# For cantor set, any element of $[0,1]$ can be written as the difference from cantor set $C$.

A cantor set is given by \begin{align} &C_0 = [0,1] , \quad C_n = \frac{C_{n-1}}{3} \cup \left( \frac{2}{3} + \frac{C_{n-1}}{3} \right), \quad \textrm{for } n \geq 1. \end{align} Explicitly, \begin{align} &C_1 = \left[0, \frac{1}{3} \right] \cup \left[\frac{2}{3} , 1 \right], \quad C_2 = \left[ 0, \frac{1}{9} \right] \cup \left[ \frac{2}{9}, \frac{1}{3} \right] \cup \left[ \frac{2}{3}, \frac{7}{9} \right] \cup \left[ \frac{8}{9}, 1\right]. \end{align} Define $$C = \cap_{n=1}^{\infty} C_n$$. I want to show that any $$x \in[0,1]$$ can be written as the difference of two elements from $$C$$.

I know $$C$$ is closed [arbitrary intersection of closed set is again closed] and $$C$$ has no interior points and no isolated point.

• You want the description of elements of Cantor's set as the real numbers that are sum of a subsequence of the powers of $1/3$, plus the concept of balanced ternary expansion of real numbers.
– user562983
Commented Sep 28, 2021 at 7:32
• If you use base 3, the Cantor set corresponds to those numbers such that 1 does not appear after the point. E.g. 0.220200020 is in the Cantor set, but 0.1 is not. Maybe this can lead to some elementary arithmetic proof Commented Sep 28, 2021 at 7:49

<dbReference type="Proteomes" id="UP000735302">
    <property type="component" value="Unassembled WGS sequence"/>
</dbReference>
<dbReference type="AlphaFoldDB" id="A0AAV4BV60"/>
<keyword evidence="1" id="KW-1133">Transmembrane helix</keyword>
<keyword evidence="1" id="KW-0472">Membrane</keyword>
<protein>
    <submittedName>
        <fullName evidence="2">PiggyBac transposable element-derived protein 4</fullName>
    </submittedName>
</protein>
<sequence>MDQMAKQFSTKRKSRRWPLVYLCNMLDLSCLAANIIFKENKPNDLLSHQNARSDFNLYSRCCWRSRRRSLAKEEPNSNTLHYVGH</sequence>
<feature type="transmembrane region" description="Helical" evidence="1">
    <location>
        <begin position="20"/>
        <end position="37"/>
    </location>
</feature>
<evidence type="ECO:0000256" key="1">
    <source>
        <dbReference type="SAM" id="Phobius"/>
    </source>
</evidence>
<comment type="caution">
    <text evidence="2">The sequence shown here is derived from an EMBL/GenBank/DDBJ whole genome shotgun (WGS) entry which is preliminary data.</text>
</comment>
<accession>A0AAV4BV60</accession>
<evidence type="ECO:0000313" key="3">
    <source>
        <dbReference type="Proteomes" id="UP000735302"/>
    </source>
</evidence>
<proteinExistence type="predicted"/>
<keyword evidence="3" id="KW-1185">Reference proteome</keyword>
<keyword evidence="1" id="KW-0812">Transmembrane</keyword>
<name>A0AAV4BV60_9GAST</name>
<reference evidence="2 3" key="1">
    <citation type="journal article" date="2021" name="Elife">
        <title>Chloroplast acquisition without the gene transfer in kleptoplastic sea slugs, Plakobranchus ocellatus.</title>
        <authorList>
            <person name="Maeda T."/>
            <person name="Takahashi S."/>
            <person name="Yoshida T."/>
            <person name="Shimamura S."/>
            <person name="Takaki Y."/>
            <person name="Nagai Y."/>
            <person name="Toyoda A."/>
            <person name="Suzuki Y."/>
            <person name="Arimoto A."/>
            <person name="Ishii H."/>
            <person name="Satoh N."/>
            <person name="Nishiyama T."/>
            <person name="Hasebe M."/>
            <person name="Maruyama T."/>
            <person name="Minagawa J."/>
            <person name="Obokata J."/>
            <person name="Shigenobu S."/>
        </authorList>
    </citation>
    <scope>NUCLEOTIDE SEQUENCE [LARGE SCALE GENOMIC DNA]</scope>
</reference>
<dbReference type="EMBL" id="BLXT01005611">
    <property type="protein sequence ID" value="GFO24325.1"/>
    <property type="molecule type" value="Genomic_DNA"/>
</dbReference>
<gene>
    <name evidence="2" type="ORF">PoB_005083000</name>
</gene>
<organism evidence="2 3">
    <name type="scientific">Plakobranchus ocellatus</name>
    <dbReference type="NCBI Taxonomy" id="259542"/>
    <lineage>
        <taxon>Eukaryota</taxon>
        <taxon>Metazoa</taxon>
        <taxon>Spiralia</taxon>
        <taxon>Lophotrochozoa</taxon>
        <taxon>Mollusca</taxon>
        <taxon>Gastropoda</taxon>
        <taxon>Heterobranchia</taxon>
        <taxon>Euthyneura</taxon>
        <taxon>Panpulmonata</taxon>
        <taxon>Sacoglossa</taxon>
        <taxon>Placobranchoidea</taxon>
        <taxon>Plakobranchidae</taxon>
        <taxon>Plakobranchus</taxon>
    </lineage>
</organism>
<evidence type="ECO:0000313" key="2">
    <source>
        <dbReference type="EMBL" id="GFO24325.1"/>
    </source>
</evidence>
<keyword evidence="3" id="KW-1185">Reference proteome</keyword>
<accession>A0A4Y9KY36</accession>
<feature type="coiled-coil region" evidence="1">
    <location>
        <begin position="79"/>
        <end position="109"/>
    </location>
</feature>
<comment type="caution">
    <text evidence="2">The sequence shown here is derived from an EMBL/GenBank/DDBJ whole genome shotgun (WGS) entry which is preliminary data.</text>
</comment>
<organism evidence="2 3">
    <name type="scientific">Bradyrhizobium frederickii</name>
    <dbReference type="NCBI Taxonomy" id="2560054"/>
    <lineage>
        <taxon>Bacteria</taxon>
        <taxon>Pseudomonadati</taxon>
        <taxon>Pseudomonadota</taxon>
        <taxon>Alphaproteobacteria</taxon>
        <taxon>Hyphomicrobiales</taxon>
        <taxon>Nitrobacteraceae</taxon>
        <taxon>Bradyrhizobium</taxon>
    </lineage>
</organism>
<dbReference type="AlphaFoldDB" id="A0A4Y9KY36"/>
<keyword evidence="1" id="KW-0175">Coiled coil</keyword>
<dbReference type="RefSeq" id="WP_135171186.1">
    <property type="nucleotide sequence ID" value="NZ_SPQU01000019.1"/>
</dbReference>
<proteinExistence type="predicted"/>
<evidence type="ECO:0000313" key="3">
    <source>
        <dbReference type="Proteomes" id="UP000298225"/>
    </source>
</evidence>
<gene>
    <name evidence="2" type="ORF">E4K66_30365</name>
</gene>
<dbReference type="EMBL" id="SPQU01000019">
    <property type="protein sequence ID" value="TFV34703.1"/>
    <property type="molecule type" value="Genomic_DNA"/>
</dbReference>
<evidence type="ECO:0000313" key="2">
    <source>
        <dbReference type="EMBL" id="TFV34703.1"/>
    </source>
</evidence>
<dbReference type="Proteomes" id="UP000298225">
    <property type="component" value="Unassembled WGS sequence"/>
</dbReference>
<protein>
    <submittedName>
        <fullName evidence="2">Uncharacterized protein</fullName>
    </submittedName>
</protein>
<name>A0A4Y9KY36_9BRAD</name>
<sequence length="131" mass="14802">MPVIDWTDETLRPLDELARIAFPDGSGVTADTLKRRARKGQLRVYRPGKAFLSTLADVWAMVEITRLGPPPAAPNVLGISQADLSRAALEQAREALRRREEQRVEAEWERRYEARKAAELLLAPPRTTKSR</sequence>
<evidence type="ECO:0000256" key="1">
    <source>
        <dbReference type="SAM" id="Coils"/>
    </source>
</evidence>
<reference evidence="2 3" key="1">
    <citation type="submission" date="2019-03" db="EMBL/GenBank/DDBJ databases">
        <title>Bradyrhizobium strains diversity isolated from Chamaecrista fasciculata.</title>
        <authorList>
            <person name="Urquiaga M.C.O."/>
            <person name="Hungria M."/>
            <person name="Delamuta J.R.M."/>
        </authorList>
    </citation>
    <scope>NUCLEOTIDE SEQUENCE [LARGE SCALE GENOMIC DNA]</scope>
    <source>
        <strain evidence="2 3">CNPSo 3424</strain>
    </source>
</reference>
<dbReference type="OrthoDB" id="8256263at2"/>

Recall the construction of $$C$$ as the unique fixed point of the map $$T:A\mapsto \frac13 \big( A+\{0,2\}\big)$$, which is a contraction of constant $$1/3$$ w.r.to the Hausdorff distance on the complete metric space $$M$$ of all nonempty closed subset of $$[0,1]$$.
In general, the standard method to show that an object $$c$$, found as a fixed point of some contraction $$T$$ on some complete metric space $$M$$, has a certain property, is to show that the subset of $$M$$ of all points with that property is a non-empty closed $$T$$-invariant set (then, of course, $$T$$ must have a fixed point in it, which is $$c$$ by uniqueness).
Here we have $$T(A)-T(A)=\frac13\Big(A-A+\big\{0,- 2, 2\big\}\Big)$$, whence it follows that the (non-empty, closed) subset of all $$A\in M$$ such that $$A-A=[-1,1]$$ is a $$T$$-invariant set.